Maybe I missed "Greens..." original question, but I think he is confusing the slop in the head raising/lowering rack and the 5" of quill feed available in most mill/drills. All round column mill/drills will lose registration when you loosen the clamp bolts on the "head" and move it up or down. BUT, once the head is clamped to the column, you have about 5+" of quill feed (just like an oversized drill press) to advance the cutter downward to the work. As mentioned before, the "fine feed" on the quill is a little sloppy, but a dial indicator or $60 DRO on the quill will take care of the slop, and is much more reliable than the "almost close" graduations on the fine feed collar.

              A knee mill will "always" give you better control by moving the work and keeping registration with the fixed head. But the larger Bridgeport style mills use a quill feed as well for smaller movements of the cutter. The difference comes into play when you have to change setups - like going from a small center drill to a full sized jobber length large drill......on a mill/drill you may not have enough room to change the tools without moving the head up out of the way....that is where the real difference lies between $1000 mill/drills and $4000 + knee mills.

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              • #8
                Thanks all for the input.

                No, Martin, I am not confused. I was refering to to slop in the Quill, NOT the head. I read about the problem concerning an RU45 on this forum somewhere.

                I have plenty of room in my shop for a floor knee mill but I am looking at mill/drills/ mills, and knee mills for problem areas and capabilities. I'm not sure if I need all the capabilities that a knee mill offers now or in the future for mostly hobby stuff and gun work. Besides the difference in price can buy a whole passle of tooling and toys to play with.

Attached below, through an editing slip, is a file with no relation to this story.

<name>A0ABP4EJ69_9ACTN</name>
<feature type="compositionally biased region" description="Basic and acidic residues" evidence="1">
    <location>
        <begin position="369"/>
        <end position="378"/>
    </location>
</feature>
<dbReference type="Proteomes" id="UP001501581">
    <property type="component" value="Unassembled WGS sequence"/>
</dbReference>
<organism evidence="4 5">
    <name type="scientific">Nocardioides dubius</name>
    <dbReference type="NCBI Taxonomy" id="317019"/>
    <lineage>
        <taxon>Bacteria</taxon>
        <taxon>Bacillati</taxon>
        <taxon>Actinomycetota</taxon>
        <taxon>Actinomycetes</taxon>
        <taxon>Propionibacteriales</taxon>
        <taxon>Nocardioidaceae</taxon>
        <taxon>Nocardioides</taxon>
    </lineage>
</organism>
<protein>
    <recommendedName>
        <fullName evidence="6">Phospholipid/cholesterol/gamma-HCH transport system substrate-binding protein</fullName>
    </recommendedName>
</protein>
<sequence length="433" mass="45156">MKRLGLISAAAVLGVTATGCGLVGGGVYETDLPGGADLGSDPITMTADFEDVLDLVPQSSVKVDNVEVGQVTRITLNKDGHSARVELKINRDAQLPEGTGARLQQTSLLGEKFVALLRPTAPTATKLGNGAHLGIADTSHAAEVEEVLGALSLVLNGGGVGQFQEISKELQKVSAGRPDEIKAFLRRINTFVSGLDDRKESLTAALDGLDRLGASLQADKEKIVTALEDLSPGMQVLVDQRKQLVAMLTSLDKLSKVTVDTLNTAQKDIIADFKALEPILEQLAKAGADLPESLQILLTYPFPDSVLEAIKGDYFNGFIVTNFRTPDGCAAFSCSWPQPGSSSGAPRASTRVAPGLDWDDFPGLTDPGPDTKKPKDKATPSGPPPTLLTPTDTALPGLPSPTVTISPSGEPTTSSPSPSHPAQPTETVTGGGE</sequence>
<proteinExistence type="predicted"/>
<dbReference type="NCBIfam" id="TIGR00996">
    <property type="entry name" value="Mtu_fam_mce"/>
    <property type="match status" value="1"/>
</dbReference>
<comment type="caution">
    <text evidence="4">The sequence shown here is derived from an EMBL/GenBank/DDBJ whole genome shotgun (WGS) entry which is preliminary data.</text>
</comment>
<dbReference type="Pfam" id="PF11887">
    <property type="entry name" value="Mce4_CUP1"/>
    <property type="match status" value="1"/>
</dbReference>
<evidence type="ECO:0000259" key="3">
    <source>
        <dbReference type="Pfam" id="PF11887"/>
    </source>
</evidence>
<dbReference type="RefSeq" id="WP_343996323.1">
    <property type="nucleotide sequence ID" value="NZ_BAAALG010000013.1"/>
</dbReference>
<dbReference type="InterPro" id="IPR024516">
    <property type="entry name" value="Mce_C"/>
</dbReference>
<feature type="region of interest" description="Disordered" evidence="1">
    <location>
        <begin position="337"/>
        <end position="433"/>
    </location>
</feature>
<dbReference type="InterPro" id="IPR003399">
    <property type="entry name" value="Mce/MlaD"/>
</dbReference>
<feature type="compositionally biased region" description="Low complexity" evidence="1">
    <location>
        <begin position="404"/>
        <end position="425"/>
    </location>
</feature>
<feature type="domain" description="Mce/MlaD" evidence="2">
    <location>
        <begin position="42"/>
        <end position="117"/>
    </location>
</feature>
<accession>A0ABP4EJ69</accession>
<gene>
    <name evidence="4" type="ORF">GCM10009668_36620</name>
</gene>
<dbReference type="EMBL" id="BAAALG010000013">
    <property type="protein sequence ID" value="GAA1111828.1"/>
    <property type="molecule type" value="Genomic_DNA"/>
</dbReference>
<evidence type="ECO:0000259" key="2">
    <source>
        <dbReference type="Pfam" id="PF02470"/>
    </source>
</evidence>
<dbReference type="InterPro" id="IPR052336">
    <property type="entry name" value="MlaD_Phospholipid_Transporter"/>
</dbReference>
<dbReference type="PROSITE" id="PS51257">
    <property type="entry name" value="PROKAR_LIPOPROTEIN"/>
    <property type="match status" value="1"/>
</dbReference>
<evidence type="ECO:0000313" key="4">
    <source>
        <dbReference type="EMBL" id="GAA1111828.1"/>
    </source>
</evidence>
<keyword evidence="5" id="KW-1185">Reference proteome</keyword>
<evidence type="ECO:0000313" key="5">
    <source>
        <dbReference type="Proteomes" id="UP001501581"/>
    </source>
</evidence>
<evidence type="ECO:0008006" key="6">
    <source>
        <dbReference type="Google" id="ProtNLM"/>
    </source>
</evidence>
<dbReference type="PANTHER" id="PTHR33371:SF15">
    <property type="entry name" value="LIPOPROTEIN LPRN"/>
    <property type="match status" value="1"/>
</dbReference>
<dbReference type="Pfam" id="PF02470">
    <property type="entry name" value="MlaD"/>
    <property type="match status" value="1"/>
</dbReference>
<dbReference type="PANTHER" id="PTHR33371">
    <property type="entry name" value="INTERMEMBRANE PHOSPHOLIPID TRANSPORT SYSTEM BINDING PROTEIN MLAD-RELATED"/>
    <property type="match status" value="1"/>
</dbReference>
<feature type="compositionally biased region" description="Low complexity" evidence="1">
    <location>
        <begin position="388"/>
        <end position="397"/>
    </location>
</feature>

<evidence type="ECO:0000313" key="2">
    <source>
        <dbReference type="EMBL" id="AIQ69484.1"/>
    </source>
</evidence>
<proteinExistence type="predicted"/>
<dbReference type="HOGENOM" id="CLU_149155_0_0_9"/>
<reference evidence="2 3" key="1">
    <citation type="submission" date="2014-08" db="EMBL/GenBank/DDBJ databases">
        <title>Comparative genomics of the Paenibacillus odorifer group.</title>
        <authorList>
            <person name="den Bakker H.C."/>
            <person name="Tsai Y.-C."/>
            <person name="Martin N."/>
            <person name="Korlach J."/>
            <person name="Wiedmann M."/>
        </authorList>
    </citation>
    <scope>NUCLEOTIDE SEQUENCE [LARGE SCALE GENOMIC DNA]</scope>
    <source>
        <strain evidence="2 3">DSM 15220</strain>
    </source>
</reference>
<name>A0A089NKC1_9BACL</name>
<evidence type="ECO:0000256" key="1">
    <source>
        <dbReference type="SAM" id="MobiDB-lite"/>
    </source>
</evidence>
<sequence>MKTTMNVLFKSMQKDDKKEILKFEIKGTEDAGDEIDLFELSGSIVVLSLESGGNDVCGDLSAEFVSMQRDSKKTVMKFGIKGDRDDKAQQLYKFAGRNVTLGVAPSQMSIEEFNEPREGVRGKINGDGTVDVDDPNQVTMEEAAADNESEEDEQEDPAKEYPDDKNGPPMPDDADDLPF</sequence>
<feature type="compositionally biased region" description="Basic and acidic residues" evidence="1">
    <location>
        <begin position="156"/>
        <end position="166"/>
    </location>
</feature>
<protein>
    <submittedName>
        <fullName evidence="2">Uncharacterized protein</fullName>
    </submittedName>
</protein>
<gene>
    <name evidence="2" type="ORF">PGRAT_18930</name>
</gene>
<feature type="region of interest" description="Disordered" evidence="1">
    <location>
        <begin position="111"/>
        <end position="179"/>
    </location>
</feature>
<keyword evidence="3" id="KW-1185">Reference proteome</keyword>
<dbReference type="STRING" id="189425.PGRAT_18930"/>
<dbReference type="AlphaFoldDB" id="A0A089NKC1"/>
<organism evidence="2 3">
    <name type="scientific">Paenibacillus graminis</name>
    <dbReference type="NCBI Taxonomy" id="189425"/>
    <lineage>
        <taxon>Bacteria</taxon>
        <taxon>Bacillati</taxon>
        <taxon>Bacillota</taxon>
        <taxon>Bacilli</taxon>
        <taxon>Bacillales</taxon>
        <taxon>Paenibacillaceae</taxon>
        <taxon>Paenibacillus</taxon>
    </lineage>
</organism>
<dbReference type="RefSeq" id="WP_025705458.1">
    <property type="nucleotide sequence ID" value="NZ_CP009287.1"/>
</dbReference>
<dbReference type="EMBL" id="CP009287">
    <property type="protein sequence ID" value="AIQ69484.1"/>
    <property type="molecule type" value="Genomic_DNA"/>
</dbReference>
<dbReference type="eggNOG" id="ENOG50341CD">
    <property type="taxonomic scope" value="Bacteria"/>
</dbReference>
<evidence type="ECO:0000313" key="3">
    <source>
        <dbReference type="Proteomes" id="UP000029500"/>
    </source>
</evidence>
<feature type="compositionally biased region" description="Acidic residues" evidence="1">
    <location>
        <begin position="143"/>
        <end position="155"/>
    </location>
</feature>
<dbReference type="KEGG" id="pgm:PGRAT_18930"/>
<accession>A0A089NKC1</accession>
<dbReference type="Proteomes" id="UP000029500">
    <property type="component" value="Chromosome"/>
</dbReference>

GreenWillyPeter at your service.

                Watch out for the Coyotes, they will invite themselves to supper and bring your own chickens.

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                • #9
                  Willy,
                  Keep it in mind some of these guys are working in outer space.
                  Only explanination I can see for floating tools.
                  No cayotees up here! Just space junk.
                  over.
                  Mity Metal

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                  • #10
                    Consider that you'll (hopefullly) have this thing for 20 years or more. 10 years from now I don't think you'll be disappointed if you stretch a little and get something better than you think you really need, but if you go the cheap/minimalist route now, I wonder how you'll feel about it in 10 years.

                    Look at the Jet JVM-836. Quite a bit more coin than a mill/drill, but it's a NICE little knee mill.
                    ----------
                    Try to make a living, not a killing. -- Utah Phillips
                    Don't believe everything you know. -- Bumper sticker
                    Everybody is ignorant, only on different subjects. -- Will Rogers
                    There are lots of people who mistake their imagination for their memory. - Josh Billings
                    Law of Logical Argument - Anything is possible if you don't know what you are talking about.
                    Don't own anything you have to feed or paint. - Hood River Blackie

                    Comment


                    • #11
                      GWP
                      I too am a newbee. I bought a enco mill/drill about seven years ago. It worked ok but did have limitations. About four years ago I bought a Bridgeport type clone. It seems I never use the mill/drill any more. I think in time you will be happier with the Bridgeport type.
                      My .002

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                      • #12
                        Thanks again for the info. I am leaning well away from the mill/drills now. The advice on getting a "real mill" is very compelling. Besides the cost is very close and even less at some counters.

                        I noticed a post concerning the problem and added my nickels worth, but I think the solution for me is not to indulge the problem in the first place. Kinda like preventative medicine, use a "latex device" when doing....you know....the "Wild Weasle"

                        GreenWillyPeter at your service

                        Always remember, even a rabbit can cause you intense pain and suffering if you don't respect it's hidden talents.